County Jails Look To Other Facilities For Extra Beds
Crowded jails are still a problem for a number of county lock-ups in northern Illinois. Some have expanded their facilities to get a handle on inmate populations. Others have to rely on jails in neighboring counties for extra space. But the practice of shifting overflow inmates presents challenges.
It’s a typical morning at the DeKalb County jail. Staff members are preparing inmates to appear in court via video conference. However, a handful of them appearing today did not start their day at this facility.
They're currently being housed at the Kendall County jail. It’s one of two facilities DeKalb County uses on a regular basis to help deal with overcrowding. They also house inmates temporarily at the Boone County jail. DeKalb County Sheriff Roger Scott says they’ve been doing this for a little more than a decade now.
“I started it with maybe 7 or 8 inmates a day. Now we’ve progressed to 2013 and we’re housing somewhere up to 40 to 50 inmates from our jail at other facilities every day,” Scott said.
DeKalb County’s jail capacity is 89 beds. But, with more and more inmates dealing with things like mental health issues, officials say the bed availability is actually lower.
Scott says it costs the county about a million dollars a year to shuffle overflow inmates back and forth from other counties. He says, if they were able to keep all of them under one roof, it probably would cost about the same. But he estimates those costs would go down over the course of time, while adding that the money would be spent within the county.
Scott says their concern doesn’t just center on dollars and cents. Transferring inmates involves taking deputies away from their regular duties at the jail. And, he says, doing it every day pushes the public safety envelope.
“The more you move inmates from one location -- especially the distances we travel -- to another, obviously there are security issues that come along with that. The more chances you have for trouble,” Scott said.
For several years, DeKalb County has been making plans for a larger jail, but the funding is tied to a controversial project involving a landfill expansion. Until the funding is ultimately in place and the new facility is built, the sheriff’s department will have to keep looking elsewhere for extra beds.
Kendall County Sheriff Richard Randall says, thanks to a pair of jail expansions over the past couple of decades, they’ve been able offer space to other counties in need, including DeKalb. He says the extra revenue has allowed them to pay back the cost of construction.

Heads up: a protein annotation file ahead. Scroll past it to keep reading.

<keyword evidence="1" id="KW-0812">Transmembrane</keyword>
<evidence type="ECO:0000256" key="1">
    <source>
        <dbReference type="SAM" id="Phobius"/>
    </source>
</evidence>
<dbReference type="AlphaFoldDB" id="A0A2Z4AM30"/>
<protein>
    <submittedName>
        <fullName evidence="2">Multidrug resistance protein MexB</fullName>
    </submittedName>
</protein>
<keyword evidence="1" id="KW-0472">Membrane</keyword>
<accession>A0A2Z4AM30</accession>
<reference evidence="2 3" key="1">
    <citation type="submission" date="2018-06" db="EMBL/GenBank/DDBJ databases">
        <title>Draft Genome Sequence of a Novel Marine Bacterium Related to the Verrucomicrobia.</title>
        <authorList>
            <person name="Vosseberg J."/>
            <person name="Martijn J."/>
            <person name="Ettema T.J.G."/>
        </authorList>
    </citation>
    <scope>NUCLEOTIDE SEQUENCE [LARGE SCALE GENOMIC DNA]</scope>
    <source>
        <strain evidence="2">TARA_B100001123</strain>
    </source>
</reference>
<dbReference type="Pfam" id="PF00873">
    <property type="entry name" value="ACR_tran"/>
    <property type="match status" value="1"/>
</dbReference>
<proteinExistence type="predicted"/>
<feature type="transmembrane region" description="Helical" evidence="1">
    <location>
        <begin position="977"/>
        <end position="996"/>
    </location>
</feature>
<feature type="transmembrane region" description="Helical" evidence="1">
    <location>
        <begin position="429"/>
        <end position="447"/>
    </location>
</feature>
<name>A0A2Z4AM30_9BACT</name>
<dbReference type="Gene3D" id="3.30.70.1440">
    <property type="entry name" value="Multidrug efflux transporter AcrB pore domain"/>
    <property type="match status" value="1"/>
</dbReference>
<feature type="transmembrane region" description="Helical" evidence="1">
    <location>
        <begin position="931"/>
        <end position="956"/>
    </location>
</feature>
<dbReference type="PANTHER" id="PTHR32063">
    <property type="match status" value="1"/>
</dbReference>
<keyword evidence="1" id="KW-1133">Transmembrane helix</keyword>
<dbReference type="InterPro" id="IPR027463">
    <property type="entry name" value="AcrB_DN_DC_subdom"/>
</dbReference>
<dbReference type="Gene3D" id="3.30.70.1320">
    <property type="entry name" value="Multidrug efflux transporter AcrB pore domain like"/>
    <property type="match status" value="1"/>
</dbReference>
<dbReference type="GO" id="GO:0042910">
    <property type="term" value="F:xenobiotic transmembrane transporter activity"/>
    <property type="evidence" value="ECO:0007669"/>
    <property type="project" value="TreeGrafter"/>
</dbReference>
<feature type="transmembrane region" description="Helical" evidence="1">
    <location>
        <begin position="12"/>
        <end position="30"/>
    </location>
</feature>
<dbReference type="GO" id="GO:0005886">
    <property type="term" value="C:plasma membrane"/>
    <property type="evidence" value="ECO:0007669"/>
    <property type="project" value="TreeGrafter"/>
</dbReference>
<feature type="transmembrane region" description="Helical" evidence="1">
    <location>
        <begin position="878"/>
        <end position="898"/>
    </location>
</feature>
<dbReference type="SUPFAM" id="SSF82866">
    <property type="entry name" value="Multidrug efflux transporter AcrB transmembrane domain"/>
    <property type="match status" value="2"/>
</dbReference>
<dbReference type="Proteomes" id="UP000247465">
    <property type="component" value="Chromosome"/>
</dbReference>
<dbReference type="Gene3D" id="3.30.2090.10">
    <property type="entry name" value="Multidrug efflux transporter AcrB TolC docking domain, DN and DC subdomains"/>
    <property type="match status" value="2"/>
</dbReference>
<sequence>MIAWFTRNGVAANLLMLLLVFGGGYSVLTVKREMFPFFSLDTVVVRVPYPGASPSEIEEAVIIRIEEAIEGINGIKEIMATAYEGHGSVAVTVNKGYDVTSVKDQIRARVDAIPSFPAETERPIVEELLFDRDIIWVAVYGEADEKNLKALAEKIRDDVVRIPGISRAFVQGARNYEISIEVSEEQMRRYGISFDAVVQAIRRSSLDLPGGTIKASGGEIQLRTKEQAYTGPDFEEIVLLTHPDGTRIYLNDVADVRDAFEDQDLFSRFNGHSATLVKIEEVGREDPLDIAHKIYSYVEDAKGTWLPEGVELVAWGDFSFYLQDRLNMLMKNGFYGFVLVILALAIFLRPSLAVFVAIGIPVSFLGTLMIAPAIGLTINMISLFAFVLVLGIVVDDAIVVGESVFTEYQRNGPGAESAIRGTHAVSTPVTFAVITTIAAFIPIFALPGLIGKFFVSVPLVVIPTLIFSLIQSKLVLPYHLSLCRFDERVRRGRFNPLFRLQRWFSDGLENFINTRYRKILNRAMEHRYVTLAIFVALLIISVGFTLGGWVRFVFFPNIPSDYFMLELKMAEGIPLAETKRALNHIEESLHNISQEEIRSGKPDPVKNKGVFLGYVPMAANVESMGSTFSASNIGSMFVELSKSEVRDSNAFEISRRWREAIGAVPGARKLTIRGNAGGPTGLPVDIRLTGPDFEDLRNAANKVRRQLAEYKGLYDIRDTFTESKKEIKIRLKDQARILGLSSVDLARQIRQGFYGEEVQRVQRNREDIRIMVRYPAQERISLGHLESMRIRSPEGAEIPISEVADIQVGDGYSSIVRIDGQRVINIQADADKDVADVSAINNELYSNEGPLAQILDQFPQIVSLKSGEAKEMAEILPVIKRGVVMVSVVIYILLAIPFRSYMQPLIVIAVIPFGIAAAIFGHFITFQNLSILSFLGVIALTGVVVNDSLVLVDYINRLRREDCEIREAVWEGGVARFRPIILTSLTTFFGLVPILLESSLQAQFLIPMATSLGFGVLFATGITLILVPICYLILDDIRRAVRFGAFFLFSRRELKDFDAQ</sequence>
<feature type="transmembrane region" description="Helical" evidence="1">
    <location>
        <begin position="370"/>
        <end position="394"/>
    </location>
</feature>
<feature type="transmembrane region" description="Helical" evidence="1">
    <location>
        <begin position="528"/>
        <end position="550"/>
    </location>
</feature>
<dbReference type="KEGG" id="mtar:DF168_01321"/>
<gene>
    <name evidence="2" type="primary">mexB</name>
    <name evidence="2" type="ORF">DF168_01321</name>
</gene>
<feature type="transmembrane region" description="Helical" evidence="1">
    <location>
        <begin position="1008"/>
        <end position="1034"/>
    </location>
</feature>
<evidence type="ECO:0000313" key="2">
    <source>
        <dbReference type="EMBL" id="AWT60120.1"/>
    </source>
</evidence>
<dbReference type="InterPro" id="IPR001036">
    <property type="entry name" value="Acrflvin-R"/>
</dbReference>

He also says it gives them an opportunity to make full use of the facility, which was constructed to accommodate massive growth in the region.
“When the population grows, the percentage of people making bad decisions and suffering the consequences of incarceration is going to happen,” Randall says.
Randall doesn’t seem to worry about losing this revenue if bigger jails are built elsewhere. He says they could use the extra space to house the homeless. He also says, with his department dealing with more electronic crimes these days, there’s still a great need to ensure there are enough beds. And the Illinois Sheriff’s Association says more pressure will be placed on local authorities because of prison closings at the state level.
John Maki is with the John Howard Association, a prison watchdog organization. He says he can understand why officials at the county level have these types of agreements.
“If their jail’s over capacity, it’s incumbent upon them to find extra space,” Maki said.
But Maki says it points to the well-documented problem involving high levels of incarceration in the U.S.
“We need the front-end actors -- the police, the judges, the prosecutors, the public defenders -- to really figure out … are we sending the right people to jails and prisons?” Maki said.
But DeKalb County’s Roger Scott says they devote many resources to programs that offer alternatives to incarceration.
“Every one of those alternatives -- whether it’s electronic home monitoring, mental health counseling, drug court -- all of the things the John Howard Association talks about, we are doing,” Scott said.
Scott says, with their population continuing to grow, the county has to lock up the increasing amount of people the judicial system sends their way.
Meanwhile, other observers note that some of these counties might be motivated by extra money from the federal government to house some of their inmates, and send local offenders elsewhere at a lower price. But Sheriff Scott says that’s not the case for DeKalb County. He says they rarely take in federal inmates and, when they do, it’s not for financial purposes.
He says their focus is plain and simple: To have enough space for their jail population every day of the year.